Saturday, 25 February 2012

Gold or Glory


By Ashley Lister

From an author’s perspective I think the distinction between literary and commercial fiction is often seen as a dispute between those who write to say something important and those who write to earn money. A colleague once summed it up for me with the following quote from the bible:

For what is a man profited, if he shall gain the whole world, and lose his own soul?

Matthew 16:26

Call me mercenary but I think the clue here is in the question. If a man gains the whole world but loses his soul, he has gained the whole world. Which would I rather have? A whole world or a soul? I think I’d like to have a whole world. From what I’ve heard about souls (from those people who claim to have them and know about them) souls don’t pay bills.

I don’t see many people staying warm through the winter because they’ve kept a good hold on their souls. I don’t see many people enjoying a surfeit of food, drink or wealth because they have souls. If it comes to profit or soul I’m going to pick profit every time. It’s far more useful for settling debts and putting food on the table.

I’ve been writing for money for the best part of two decades now. It’s never as much money as I’d hope. And there have been many times when I’ve had to compromise artistic integrity for the commercial benefits of coin.

For example, I once wrote a book in the form of a fairy tale. It was a very adult fairy tale with bonking and other narrative developments a person is unlikely to find in a traditional fairy tale. Nevertheless, it was a strong book and I was proud of the finished product. The editor I was working with at that time said he’d take it at the usual rate. But he wanted me to cut the opening line of, ‘Once upon a time…’ and also lose the ‘happily ever after’ line at the end. He also suggested we should cut ‘…all the other Hans Christian Anderson shit.

To my mind, these changes destroyed the instant identification of the story as being constructed in the fashion of a fairytale.

However, I accepted the editor’s suggested revisions. It was a simple choice. I could either say no, and keep the story as an integral whole that remained consistent with my original artistic vision. Or I could say yes and pay the mortgage that month.

Does this mean I’m a whore? Yes. Do I care that I’m a whore? Not really.

I’m naïve enough to believe that there is literary merit to be found in commercial fiction, and I’m naïve enough to believe that there will be eventual commercial success for all deserving literary work.

The Brontës’ first collection of poetry sold only two copies. Frank Herbert’s acclaimed science fiction fantasy novel, Dune, was rejected by more than two dozen publishers who couldn’t perceive its worth. Even the diary of Anne Frank was rejected by a publisher who said, “The girl doesn't […] have a special perception or feeling which would lift that book above the 'curiosity' level.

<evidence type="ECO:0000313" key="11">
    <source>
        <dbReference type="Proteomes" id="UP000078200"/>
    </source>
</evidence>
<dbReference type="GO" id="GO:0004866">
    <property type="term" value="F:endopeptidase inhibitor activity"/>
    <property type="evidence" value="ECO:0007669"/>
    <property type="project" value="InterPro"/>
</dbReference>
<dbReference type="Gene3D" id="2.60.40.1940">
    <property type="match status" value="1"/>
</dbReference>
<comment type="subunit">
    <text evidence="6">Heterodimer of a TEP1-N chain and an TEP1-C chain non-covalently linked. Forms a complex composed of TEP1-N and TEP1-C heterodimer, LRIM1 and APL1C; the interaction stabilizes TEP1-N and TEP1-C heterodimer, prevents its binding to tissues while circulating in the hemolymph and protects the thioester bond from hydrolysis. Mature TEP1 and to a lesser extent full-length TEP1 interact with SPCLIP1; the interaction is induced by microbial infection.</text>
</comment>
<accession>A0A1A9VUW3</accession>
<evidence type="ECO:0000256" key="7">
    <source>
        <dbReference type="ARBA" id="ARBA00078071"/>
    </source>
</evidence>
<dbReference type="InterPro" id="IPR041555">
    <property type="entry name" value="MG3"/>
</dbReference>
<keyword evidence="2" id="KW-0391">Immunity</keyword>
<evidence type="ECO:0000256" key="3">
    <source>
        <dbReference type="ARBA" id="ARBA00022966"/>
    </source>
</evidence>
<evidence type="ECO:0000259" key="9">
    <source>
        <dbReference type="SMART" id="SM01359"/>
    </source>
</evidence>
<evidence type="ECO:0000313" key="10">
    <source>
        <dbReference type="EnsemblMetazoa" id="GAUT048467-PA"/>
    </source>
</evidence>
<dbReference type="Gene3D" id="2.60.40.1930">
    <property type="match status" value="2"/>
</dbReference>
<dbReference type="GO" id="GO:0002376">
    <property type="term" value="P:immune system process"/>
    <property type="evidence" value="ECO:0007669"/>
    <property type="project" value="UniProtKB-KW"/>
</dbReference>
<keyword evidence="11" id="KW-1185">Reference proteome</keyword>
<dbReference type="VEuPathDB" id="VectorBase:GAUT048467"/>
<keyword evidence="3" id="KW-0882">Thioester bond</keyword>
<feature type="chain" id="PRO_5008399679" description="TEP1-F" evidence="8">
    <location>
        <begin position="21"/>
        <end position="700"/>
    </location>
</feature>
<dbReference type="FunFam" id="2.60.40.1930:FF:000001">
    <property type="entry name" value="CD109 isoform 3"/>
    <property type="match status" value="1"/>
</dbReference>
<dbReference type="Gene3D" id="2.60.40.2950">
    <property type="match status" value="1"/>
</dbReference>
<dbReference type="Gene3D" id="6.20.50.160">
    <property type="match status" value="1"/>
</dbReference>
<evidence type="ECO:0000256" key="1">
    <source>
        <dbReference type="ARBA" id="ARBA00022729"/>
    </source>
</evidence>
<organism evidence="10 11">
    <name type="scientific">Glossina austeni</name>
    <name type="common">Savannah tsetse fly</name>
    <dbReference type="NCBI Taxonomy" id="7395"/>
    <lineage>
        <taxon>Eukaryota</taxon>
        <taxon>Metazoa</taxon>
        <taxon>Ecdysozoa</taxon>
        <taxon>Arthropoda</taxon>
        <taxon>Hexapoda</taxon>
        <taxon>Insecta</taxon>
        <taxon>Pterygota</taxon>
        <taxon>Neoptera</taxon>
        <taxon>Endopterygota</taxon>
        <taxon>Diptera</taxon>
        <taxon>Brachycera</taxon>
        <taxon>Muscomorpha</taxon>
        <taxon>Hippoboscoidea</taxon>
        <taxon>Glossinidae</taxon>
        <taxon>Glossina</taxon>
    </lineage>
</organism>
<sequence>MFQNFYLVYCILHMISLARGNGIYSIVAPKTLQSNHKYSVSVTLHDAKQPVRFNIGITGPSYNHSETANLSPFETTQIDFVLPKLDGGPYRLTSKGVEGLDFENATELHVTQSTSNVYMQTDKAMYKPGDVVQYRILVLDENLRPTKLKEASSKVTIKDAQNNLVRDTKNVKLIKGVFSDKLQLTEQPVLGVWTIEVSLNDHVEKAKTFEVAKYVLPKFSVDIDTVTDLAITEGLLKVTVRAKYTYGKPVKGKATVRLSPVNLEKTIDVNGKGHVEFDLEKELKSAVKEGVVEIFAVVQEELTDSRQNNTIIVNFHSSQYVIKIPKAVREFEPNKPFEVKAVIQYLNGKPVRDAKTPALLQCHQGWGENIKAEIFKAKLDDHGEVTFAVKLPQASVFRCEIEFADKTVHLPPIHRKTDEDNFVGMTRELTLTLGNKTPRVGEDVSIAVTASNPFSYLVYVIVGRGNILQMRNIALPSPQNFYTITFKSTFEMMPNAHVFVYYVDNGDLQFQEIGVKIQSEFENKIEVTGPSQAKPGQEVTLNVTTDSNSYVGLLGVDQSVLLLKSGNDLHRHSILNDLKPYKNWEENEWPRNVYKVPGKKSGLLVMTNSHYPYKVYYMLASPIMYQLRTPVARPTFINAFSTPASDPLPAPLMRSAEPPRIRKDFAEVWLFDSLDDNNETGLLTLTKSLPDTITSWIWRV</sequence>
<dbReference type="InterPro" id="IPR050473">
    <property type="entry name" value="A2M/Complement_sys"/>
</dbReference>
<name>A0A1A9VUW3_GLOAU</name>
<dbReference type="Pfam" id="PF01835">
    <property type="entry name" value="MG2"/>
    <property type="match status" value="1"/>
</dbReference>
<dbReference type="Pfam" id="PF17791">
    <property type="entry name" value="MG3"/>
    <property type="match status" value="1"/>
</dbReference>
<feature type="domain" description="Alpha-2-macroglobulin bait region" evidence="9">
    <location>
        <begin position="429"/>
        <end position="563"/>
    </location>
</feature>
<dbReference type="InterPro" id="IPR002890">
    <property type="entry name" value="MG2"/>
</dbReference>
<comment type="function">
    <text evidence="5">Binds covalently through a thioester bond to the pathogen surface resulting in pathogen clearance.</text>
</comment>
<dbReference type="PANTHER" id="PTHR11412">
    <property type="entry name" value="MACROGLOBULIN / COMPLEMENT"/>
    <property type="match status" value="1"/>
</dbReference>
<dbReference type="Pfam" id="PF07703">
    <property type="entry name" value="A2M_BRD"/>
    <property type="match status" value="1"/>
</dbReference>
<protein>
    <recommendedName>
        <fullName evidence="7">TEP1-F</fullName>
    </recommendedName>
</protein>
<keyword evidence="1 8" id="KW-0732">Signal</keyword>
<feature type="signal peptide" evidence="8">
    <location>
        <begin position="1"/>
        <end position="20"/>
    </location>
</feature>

There are many similar fables of talent being overlooked by the writing industry.

Ultimately, the sheep will still buy whatever Oprah or Richard and Judy tell them regardless of the literary or commercial merit on the pages. The sheep don’t have the brains to pick books for themselves. It has always been this way and it will never change. But eventually, over time, literature is usually recognised and lauded appropriately.

All of which leads to the inevitable question: do I aspire to one day achieve literary success? The answer is: I guess it would be cool. But I don’t intend to go hungry waiting.

Reactions:

8 comments:

vicky ellis said...

So far my writing has actually left me out of pocket, i.e. with less cake than is optimal for a lady of sweet tooth. I quite like that about it, but then I am perverse.

My (unpopular) opinion is that writers (and all artists) should not be paid for their work. It should be something you do because you are compelled to do it. If others enjoy what you have done and want to pass copies around then that's groovy. I like a writer who is working 3 jobs and writing at 3am because it's the only free time. I think that having to squeeze the art into the tiny gaps left at the end of the day means that only the most enthusiastic writers will pursue it. It also means that the writers are able to write about something other than writing as they will know lots about, for example, building IEDs, breaking and entering, or extracting teeth in alleyways.

I also realise that most writers do this anyway because actually it doesn't pay. Well, good. Seems like the writing industry is working.